Video Works by Jeremy Parish

This first of a multi-part look back at the original U.S. release of Final Fantasy IV explores the history behind the game and the significance of its innovative combat engine, the Active-Time Battle System.

A fascinating bit of Super NES technology fails to match its one-of-a-kind visual approach with equally unique gameplay. There are probably worse racers on the system, but R.P.M. Racing feels particularly disappointing given the unconventional graphical approach it takes and the impressive legacy that lay ahead for developer Silicon & Synapse. It one-of-a-kind bit of tech for Super NES, and it includes the system's first custom level creator complete with battery back-up, but it just isn't fun.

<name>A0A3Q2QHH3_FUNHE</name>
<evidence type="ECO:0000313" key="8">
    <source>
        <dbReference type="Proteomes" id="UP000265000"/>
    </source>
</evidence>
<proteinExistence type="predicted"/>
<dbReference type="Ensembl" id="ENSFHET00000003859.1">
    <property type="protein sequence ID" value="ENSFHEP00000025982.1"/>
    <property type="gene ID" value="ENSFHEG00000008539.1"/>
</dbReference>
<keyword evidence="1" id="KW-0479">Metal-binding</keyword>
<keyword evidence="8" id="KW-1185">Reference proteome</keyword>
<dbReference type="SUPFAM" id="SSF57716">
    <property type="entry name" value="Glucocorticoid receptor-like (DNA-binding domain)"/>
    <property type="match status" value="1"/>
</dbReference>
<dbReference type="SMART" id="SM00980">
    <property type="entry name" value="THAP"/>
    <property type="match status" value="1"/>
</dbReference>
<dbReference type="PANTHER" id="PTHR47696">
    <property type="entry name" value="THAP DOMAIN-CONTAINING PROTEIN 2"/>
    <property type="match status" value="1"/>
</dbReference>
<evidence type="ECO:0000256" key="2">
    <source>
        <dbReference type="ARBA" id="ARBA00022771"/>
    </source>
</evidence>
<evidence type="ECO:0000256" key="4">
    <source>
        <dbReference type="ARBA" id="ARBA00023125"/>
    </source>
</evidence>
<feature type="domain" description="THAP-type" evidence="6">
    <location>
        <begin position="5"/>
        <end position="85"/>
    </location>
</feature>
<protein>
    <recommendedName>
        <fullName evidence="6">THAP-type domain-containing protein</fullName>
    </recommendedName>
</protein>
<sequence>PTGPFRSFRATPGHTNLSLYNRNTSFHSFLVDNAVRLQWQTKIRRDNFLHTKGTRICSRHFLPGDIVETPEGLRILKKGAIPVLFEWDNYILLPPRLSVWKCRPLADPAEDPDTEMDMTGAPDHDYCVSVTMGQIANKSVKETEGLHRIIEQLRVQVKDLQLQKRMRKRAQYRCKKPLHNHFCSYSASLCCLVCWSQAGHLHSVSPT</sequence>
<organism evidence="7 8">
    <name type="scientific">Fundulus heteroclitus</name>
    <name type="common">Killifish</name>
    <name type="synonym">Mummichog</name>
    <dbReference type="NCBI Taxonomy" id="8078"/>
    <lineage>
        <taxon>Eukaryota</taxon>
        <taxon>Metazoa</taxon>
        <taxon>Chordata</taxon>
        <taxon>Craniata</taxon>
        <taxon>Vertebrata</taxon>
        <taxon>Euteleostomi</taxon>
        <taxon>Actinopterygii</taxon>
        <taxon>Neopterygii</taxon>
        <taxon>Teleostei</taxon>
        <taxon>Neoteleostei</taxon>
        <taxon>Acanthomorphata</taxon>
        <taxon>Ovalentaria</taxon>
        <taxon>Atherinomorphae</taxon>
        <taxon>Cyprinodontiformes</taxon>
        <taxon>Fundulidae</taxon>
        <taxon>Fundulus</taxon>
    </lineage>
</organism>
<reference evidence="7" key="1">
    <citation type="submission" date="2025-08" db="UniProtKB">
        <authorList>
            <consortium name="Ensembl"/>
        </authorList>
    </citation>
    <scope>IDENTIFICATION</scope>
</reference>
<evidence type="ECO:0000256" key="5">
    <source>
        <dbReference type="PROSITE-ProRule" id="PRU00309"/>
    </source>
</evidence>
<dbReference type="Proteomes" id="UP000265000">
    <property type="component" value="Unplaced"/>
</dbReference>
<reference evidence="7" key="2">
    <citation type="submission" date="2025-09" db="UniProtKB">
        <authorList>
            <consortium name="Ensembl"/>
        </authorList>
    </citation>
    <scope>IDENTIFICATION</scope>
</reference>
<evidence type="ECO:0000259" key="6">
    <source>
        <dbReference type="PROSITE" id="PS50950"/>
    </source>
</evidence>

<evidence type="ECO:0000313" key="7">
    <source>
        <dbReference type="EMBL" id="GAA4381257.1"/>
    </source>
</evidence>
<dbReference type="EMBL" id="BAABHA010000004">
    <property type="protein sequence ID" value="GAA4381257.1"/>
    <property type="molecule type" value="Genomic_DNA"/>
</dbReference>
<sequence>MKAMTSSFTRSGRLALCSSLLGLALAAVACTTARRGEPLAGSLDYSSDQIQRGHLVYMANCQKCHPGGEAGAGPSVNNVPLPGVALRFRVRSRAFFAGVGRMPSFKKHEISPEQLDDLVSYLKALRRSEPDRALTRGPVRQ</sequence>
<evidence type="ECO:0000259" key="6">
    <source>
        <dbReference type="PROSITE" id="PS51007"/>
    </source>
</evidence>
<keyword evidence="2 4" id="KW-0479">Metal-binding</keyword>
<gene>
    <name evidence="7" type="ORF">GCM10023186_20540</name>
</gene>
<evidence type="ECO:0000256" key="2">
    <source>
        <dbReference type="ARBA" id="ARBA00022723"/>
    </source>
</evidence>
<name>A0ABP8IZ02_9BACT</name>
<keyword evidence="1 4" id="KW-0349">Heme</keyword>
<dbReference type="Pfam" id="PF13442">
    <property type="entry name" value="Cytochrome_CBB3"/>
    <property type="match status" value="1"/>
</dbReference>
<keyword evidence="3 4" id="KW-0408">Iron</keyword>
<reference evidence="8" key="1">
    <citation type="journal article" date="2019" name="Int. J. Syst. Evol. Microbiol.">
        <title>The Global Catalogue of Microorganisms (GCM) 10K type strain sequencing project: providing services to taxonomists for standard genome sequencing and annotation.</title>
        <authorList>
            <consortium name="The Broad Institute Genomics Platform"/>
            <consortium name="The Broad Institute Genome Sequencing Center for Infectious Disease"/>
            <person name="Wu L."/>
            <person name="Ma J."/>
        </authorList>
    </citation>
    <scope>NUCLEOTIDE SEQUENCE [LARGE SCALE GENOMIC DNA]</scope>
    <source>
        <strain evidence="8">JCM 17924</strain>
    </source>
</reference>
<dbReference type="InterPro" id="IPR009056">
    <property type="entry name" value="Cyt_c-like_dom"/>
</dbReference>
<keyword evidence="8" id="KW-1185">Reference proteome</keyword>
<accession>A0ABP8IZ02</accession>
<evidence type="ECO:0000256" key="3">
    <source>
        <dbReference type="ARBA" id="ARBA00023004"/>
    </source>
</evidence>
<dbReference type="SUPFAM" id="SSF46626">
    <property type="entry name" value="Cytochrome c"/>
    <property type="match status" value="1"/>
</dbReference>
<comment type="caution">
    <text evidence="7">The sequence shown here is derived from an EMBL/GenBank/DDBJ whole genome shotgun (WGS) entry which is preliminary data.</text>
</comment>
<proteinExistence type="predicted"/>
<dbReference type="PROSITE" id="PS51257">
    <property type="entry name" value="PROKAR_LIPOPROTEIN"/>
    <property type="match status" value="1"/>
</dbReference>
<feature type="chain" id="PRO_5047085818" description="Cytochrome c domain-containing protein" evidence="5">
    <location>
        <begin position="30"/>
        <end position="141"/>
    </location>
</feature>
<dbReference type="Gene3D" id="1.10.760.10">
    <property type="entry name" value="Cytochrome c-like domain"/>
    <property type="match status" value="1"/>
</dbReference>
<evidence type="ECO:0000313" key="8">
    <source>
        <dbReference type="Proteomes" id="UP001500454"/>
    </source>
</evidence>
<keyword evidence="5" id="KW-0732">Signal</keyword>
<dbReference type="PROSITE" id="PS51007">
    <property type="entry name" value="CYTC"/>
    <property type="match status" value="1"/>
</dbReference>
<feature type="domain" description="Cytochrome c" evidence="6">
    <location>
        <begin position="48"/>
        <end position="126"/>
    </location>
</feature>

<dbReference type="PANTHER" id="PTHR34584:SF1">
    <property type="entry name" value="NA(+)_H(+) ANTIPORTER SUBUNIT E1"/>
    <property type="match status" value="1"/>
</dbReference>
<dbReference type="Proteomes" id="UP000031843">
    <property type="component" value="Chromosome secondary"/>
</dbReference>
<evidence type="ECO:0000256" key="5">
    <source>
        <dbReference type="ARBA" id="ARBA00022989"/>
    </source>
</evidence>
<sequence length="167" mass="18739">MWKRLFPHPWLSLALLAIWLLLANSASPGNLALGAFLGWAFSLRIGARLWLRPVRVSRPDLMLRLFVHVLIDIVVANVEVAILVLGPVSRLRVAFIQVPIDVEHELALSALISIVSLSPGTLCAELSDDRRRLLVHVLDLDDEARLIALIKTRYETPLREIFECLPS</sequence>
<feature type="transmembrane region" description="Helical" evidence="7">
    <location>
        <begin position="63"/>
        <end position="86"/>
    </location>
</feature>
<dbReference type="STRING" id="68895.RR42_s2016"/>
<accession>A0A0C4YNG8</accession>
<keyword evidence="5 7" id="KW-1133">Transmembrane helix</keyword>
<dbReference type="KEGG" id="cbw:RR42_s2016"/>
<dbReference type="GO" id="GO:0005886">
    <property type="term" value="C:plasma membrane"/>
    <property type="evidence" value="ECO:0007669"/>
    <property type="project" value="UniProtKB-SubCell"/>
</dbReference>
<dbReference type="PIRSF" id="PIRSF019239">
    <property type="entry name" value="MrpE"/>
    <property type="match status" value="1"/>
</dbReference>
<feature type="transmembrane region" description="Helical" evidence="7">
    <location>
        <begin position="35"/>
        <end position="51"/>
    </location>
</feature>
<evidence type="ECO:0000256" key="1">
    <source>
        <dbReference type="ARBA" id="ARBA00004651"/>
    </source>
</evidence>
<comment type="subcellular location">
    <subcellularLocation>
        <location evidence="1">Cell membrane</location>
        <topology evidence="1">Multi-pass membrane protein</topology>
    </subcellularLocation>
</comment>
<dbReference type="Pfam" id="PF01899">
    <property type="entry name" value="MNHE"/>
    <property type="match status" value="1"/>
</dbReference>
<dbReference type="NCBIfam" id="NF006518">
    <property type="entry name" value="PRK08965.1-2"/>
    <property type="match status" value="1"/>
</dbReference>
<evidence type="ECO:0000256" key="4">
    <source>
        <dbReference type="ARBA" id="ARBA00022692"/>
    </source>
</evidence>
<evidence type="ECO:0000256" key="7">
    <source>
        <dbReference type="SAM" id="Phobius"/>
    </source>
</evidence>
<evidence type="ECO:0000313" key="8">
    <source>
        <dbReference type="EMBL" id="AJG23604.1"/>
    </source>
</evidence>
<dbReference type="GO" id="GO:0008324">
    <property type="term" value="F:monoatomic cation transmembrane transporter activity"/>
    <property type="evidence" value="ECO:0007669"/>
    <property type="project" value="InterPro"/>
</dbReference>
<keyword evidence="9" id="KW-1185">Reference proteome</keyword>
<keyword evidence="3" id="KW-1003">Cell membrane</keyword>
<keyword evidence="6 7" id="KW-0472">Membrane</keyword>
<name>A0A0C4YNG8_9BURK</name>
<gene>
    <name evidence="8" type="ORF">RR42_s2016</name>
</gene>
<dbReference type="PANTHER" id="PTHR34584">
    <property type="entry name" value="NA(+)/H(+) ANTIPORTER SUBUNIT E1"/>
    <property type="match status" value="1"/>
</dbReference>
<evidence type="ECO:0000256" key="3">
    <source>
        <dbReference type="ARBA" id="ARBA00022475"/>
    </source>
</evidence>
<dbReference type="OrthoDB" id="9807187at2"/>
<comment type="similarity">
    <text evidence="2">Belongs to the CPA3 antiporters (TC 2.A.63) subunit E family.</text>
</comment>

One of gaming's greatest legacies gets its kickoff here... but it's not quite a slam dunk. More like a weak fly to left field. Um. Football? Yes.

Tengen scored a hit with its home rendition of Atari Games' arcade classic Paperboy, so naturally they wasted no time following up on it. But was this sequel really necessary? Did Tengen improve on a masterpiece, or merely spin their wheels? Find out by watching this video... next time you drop by my apartment unannounced to raid my pantry for cereal.